ArtsAutosBooksBusinessEducationEntertainmentFamilyFashionFoodGamesGenderHealthHolidaysHomeHubPagesPersonal FinancePetsPoliticsReligionSportsTechnologyTravel

How To Eat Gluten Free Cheaply

Updated on October 21, 2015

Gluten Related Disorders

What is Gluten Free?

Gluten is protein that is a common allergen found in wheat, rye, barley and triticale.
Some people have allergic reactions when they eat gluten-containing foods and thus face huge risks that may be fatal. For others, gluten is simply an impediment to getting healthy. Many processed foods used to have the label gluten-free while still containing a small percentage of the allergen, however, new acts by the FDA now depict strict requirements for manufacturers.

FDA definition for gluten free products
According to the 2004 consumer protection act of food allergen labeling, manufacturers are required to list up to 8 top food allergens existing in their products. This is a requirement for all foods regulated by the FDA and the statements are usually found at the bottom of the can in the “contains” section. The FDA also issued a final verdict back in August 2013 on gluten-free food choices. It simply refers to food without any gluten or trace of it.

Labels such as “no gluten, without gluten or free of gluten” all meet the same standard and all manufacturers were given one year (up to 5th August 2014) to bring their products into compliance. This rule was met with remarkable reception as it protects those with celiac disease and life threatening illnesses that are triggered and worsened by eating gluten. Gluten is a form of protein that naturally occurs in wheat, barley, rye and their crossbreeds. The FDA defines gluten free standard as those foods whose unavoidable gluten content has been limited to below 20 ppm. However, other descriptions that fall under the standard include the following;


• Foods without ingredients that fall under types of rye, wheat and barley or the crossbreeds of such grains
• Foods without ingredients derived from the abovementioned grains that have not been processed to remove gluten
• Foods with ingredients derived from abovementioned grains, but have been processed to remove gluten to under 20 ppm.

Going by these descriptions, foods such as spring water (bottled), vegetables, fruits and eggs can be labeled gluten-free as long as they contain no gluten. Any food that contains gluten higher than 20 ppm and is labeled as gluten-free is considered a case of misbranding and subject to legal action. Patients who suffer illnesses by consuming misbranded products can also file a lawsuit against such manufacturers.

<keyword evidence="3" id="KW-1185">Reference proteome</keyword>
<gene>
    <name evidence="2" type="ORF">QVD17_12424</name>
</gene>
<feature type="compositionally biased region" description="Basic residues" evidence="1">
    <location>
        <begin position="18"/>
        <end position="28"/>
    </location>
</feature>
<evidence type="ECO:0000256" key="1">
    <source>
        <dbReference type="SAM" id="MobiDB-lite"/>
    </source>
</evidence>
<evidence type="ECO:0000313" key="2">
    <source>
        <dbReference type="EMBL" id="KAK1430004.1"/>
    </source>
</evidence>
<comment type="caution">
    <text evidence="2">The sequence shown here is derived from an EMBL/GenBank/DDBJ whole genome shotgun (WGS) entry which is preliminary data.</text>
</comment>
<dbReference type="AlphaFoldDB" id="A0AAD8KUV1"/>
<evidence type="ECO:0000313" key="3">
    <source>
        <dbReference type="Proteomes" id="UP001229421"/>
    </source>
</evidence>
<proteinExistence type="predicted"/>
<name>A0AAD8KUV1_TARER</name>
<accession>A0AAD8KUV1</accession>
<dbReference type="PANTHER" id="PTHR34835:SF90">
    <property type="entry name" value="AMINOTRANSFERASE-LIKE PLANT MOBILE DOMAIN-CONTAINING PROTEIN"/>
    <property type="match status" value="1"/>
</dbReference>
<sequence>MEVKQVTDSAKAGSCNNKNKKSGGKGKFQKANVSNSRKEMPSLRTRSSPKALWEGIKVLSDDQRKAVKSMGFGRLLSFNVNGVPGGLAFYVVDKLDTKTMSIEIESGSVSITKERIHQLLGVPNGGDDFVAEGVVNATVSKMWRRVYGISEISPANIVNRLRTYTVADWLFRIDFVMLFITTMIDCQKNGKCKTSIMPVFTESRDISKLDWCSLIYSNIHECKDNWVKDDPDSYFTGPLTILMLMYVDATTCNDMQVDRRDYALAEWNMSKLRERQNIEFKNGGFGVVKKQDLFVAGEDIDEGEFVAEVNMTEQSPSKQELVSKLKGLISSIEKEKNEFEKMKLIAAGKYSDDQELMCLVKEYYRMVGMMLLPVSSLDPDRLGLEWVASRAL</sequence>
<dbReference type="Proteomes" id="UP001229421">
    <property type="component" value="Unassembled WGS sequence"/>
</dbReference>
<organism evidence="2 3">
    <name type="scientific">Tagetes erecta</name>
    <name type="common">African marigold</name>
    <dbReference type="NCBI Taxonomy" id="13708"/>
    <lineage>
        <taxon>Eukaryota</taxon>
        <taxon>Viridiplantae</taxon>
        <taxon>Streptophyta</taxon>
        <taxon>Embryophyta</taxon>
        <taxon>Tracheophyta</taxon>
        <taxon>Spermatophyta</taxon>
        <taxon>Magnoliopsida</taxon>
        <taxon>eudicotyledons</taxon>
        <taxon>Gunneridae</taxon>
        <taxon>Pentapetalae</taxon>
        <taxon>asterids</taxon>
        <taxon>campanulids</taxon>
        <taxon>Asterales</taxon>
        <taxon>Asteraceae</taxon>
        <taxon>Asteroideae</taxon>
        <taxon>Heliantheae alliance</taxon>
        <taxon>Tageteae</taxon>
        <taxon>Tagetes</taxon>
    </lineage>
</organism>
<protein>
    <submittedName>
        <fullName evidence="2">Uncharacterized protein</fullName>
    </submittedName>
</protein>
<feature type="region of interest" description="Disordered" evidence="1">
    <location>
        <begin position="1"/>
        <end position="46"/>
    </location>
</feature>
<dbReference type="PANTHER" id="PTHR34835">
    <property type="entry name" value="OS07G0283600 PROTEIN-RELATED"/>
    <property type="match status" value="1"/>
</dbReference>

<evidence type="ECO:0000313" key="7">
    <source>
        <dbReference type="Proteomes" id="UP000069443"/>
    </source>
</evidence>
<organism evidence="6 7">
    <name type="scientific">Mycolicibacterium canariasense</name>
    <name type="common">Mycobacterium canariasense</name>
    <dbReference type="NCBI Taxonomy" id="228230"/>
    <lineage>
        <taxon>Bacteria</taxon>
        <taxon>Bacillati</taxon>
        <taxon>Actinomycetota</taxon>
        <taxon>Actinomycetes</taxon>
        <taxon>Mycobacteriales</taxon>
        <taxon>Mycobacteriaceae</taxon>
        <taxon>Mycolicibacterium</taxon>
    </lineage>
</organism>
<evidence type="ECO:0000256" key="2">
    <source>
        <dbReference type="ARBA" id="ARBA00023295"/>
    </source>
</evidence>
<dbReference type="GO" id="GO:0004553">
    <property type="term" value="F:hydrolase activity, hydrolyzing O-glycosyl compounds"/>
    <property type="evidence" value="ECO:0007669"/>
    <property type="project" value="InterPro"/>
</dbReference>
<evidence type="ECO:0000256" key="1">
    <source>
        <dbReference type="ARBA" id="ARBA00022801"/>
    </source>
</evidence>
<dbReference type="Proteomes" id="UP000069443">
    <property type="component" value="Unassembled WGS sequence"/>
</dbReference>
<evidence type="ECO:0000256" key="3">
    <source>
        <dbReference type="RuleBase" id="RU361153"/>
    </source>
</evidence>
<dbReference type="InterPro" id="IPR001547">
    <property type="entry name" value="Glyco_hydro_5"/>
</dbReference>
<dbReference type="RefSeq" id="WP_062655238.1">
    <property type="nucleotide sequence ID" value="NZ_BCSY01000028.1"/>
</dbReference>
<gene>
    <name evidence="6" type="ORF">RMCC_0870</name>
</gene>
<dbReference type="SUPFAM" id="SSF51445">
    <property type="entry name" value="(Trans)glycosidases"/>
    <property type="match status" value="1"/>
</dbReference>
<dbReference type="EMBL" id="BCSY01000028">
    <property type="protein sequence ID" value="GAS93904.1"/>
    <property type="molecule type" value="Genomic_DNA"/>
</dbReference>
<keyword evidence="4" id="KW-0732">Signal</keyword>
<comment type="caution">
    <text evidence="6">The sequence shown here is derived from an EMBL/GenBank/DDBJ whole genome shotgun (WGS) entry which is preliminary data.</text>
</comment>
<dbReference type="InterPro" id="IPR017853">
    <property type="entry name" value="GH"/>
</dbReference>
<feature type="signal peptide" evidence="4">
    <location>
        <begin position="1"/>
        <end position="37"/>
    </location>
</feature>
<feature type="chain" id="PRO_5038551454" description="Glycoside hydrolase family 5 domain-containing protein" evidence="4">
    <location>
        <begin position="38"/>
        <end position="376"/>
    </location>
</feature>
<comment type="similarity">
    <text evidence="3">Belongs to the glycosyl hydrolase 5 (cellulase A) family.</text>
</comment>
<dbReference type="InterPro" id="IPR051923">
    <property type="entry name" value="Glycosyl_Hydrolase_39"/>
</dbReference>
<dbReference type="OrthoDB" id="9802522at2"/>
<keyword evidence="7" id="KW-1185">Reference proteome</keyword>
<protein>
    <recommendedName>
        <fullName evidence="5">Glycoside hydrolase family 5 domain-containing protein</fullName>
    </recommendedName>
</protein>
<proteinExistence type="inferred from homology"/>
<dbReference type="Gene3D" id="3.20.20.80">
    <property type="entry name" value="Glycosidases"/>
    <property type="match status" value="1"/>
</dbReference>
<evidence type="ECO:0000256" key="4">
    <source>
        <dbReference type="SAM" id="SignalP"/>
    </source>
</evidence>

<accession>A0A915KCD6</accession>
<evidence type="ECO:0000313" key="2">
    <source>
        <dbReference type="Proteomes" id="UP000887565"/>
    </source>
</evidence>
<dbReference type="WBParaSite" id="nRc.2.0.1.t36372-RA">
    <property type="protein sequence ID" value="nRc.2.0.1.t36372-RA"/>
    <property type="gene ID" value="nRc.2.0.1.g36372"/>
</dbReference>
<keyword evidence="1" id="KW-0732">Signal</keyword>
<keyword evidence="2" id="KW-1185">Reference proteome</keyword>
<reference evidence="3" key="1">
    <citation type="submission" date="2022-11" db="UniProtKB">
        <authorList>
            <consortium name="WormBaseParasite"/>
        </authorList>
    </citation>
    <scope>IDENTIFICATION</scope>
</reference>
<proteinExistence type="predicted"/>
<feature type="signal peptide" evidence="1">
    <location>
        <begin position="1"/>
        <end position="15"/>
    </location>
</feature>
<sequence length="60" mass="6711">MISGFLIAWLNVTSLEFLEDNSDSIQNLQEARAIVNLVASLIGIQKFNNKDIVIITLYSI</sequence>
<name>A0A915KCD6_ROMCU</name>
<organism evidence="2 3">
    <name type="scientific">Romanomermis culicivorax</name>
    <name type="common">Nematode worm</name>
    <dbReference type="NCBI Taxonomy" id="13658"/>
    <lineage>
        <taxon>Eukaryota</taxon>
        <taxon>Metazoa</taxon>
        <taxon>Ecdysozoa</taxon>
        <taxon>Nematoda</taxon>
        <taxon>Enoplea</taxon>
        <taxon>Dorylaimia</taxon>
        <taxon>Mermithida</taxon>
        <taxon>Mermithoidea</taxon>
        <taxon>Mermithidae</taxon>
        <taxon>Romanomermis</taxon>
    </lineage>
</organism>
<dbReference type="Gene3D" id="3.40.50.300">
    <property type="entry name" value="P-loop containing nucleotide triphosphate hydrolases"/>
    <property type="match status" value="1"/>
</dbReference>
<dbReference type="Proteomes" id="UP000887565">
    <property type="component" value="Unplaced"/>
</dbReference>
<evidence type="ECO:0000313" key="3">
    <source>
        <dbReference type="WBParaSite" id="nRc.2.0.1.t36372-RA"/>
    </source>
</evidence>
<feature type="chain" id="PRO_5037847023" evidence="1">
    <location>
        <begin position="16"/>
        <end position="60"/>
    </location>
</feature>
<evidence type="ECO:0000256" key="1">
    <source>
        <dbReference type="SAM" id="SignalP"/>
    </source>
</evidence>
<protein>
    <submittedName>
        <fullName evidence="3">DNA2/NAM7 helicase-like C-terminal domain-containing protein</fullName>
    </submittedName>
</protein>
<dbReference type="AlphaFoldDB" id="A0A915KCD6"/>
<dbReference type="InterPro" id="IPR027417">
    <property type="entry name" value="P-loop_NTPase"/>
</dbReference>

How To Eat Gluten Free Cheaply


A gluten free diet can be quite expensive. This is partly because most patients allergic to such foods (such as those diagnosed with celiac) are chronically ill, and can only manage the disease through diet (since the disease cannot be treated). The demand for gluten free foods is high and this raises the prices of products without this protein. On the other hand, gluten is found in many grains and quite difficult to remove completely from processed foods, so the processing cost can go up. Nonetheless, today you can learn how to eat gluten free cheaply by using following simple insights as follows;


• Purchase natural gluten-free foods on sale – Foods such as eggs, fish, dairy, poultry, potatoes, meat, nuts, rice, beans, nut butters, vegetables and fruits and corn are naturally gluten free before they are processed. Packaged foods such as corn tortillas, salsa, tortilla chips, potato chips, yogurt, ice cream and rice pasta are also safe although it is important to check through the labels to be sure. Packaged foods like oats are naturally without gluten but can be contaminated during processing. You can always stock these essentials in your fridge and since they have not been processed in any way, they are often cheaper than the branded gluten free products.

Check the label – As aforementioned, the food allergen labeling consumer protection act required 8 top allergens to be listed on the product label. Gluten is found in wheat, malt, rye and barley and various ingredients derived from these grains. Crossbreeds of the grains also contain the allergen. Eating processed foods is almost inevitable and they contain some essential nutrition that is required for better health. It is therefore advisable to read carefully through the label and find the section where they list contained ingredients and allergens. However, some ingredients are not considered top allergens yet may still contain dangerous amounts of gluten, such as soy sauce. Once you get past wheat and rye, check the products for ingredients such as barley malt which contains gluten though often left out since it is not a top allergen.

• Find coupons on both regular and specialty shops – The demand for gluten free food is ever growing and many manufacturers offer products to curb this demand. You can find coupons on gluten-free shops, stores and aisles. It is as simple as visiting the website of a gluten free brand and signing up for some form of newsletter, liking their Facebook page or even just sending mail inquiries on available coupons. Compare prices on your regular aisles and regular shops to end up with the most affordable prices for different ingredients.

Conclusion